Why This Philly DA’s Memo Is A Game Changer For Criminal Justice Reform

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Philadelphia District Attorney Larry Krasner has issued a memo to his staff that directs them to seek lower charges, fewer charges and diversionary measures that will mean fewer people in jail and prison for shorter periods of time. The new policy, which reflects Krasner’s emphasis on eliminating mass incarceration, provides a model for other district attorneys to emulate. (Photo: Flickr)

Larry Krasner — the new Philadelphia district attorney who rode into office on the promise of criminal justice reform and ending mass incarceration — wrote a memo to his assistant district attorneys that could provide a template for how woke, progressive-minded prosecutors can change the system.

Krasner, the criminal defense and civil rights attorney with a 30-year career of suing the police 75 times, made waves and made good on his promises to bring about a culture change when he fired 31 attorneys in his office in January. Now he has provided his staff with a game-changing memo designed to place fewer people behind bars for shorter periods of time. In the document, Philly’s top prosecutor provides an alternative to the tough-on-crime stance of his predecessors and contemporaries in some other jurisdictions.

For example, the memo articulates a policy of declining to charge certain offenses, including the purchase and possession of marijuana — regardless of the weight involved — and offenses involving marijuana paraphernalia. The new policy also directs prosecutors not to charge in prostitution cases where the person arrested has one, two or no convictions for prostitution, and withdraw all pending cases falling under these criteria. Those people with at least three prostitution convictions will be referred to DAWN court, which refers nonviolent repeat offenders with reentry and therapeutic services to reduce recidivism. Consider that Pennsylvania courts tend to have harsh five-year mandatory sentencing for offenses such as prostitution, and between 2010 and 2015, the Philadelphia Police Department made 5,650 arrests for prostitution as opposed to 1,239 for solicitation.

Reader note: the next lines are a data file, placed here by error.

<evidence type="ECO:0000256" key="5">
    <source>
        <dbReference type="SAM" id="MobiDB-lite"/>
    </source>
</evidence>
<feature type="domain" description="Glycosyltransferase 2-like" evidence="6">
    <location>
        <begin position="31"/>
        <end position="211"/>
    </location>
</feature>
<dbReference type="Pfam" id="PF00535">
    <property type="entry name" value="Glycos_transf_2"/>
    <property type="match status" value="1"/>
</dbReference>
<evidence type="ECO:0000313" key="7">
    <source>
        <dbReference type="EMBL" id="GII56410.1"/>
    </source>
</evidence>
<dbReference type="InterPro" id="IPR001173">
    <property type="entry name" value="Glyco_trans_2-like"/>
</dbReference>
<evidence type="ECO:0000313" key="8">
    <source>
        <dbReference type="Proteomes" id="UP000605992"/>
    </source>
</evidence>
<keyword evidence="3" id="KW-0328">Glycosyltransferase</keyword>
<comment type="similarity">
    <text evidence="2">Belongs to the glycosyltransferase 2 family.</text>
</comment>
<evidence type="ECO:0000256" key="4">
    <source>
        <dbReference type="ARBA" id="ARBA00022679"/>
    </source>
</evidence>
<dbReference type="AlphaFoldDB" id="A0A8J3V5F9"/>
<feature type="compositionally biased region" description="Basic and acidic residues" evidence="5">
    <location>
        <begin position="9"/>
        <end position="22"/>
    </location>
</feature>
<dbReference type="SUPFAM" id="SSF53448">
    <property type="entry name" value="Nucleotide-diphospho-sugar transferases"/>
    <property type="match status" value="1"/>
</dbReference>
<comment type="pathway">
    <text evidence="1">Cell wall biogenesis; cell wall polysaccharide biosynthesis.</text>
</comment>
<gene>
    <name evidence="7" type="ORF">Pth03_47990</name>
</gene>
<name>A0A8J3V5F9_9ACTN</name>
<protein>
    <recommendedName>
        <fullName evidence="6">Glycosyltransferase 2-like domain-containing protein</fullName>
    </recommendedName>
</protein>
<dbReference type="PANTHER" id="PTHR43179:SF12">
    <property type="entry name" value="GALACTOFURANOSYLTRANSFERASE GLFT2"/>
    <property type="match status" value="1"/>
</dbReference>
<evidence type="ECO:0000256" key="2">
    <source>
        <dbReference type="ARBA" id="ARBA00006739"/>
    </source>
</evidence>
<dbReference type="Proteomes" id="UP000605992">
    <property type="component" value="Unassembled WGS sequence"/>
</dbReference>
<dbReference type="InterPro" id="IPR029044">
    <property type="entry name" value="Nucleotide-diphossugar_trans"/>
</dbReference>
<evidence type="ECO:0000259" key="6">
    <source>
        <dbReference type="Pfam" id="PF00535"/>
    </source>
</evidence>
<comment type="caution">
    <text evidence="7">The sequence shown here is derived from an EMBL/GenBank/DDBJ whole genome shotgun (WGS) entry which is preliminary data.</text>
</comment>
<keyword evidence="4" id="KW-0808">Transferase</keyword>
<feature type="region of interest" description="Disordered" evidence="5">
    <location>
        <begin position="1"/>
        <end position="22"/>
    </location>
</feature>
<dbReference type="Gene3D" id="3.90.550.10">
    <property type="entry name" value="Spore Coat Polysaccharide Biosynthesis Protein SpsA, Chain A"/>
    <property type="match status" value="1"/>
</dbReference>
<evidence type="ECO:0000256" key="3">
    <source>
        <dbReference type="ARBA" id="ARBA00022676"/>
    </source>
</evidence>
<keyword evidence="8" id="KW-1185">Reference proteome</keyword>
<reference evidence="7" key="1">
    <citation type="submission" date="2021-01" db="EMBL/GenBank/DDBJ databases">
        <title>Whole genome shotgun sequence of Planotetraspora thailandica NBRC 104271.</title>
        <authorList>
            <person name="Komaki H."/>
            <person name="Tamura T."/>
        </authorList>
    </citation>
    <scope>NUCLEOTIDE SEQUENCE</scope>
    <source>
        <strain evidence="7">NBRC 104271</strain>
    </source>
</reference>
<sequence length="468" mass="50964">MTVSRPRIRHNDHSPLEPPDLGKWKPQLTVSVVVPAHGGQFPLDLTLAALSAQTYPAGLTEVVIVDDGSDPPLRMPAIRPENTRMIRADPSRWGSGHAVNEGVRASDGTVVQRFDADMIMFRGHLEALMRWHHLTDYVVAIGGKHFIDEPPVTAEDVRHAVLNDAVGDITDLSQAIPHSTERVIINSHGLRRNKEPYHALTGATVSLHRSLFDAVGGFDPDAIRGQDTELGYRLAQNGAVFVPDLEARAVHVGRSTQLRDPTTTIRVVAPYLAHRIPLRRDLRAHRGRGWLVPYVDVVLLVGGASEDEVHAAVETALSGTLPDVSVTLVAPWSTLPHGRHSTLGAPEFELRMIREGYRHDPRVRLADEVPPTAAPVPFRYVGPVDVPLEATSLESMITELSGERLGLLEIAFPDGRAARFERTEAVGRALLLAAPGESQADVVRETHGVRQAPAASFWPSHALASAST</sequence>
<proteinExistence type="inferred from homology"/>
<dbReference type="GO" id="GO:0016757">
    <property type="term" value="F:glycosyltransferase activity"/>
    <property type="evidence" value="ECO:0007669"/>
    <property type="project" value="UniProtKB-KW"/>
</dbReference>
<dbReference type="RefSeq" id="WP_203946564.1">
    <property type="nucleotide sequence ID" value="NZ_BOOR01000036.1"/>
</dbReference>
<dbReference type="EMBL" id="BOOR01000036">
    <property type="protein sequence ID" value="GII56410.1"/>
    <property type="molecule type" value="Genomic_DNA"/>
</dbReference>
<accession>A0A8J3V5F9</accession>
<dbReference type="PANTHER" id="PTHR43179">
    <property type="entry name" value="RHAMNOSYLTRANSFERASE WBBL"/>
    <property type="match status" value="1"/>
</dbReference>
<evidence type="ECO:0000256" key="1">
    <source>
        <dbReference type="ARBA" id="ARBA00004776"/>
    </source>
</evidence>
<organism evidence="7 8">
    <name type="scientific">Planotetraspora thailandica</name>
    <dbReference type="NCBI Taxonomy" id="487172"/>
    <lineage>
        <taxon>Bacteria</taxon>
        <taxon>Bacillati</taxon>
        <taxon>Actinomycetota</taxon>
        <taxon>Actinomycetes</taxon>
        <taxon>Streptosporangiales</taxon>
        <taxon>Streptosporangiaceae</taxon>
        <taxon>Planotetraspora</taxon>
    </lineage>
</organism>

In addition, Krasner has told his staff to charge lower gradations for certain offenses such as retail theft, charging them as summary offenses or “non-traffic citations” on the grounds that it “greatly reduces pre-trial incarceration rates as no bail is required and the shorter time required for hearings expedites Municipal and Common Pleas dockets.”

The other side of seeking lower charges or no charges at all for certain crimes is a heightened focus on diversion and reentry, with a goal towards seeking justice accountability while avoiding convictions in some cases. Some examples of people eligible for diversion include a person charged with marijuana delivery, or an otherwise law-abiding individual charged with a first DUI who has no license, or a responsible gun owner who does not have a carry permit. Further, the new policy emphasizes more reentry programs as a crime-reduction measure, plea deals with lower sentences and more probation, house arrest and alternative sentences.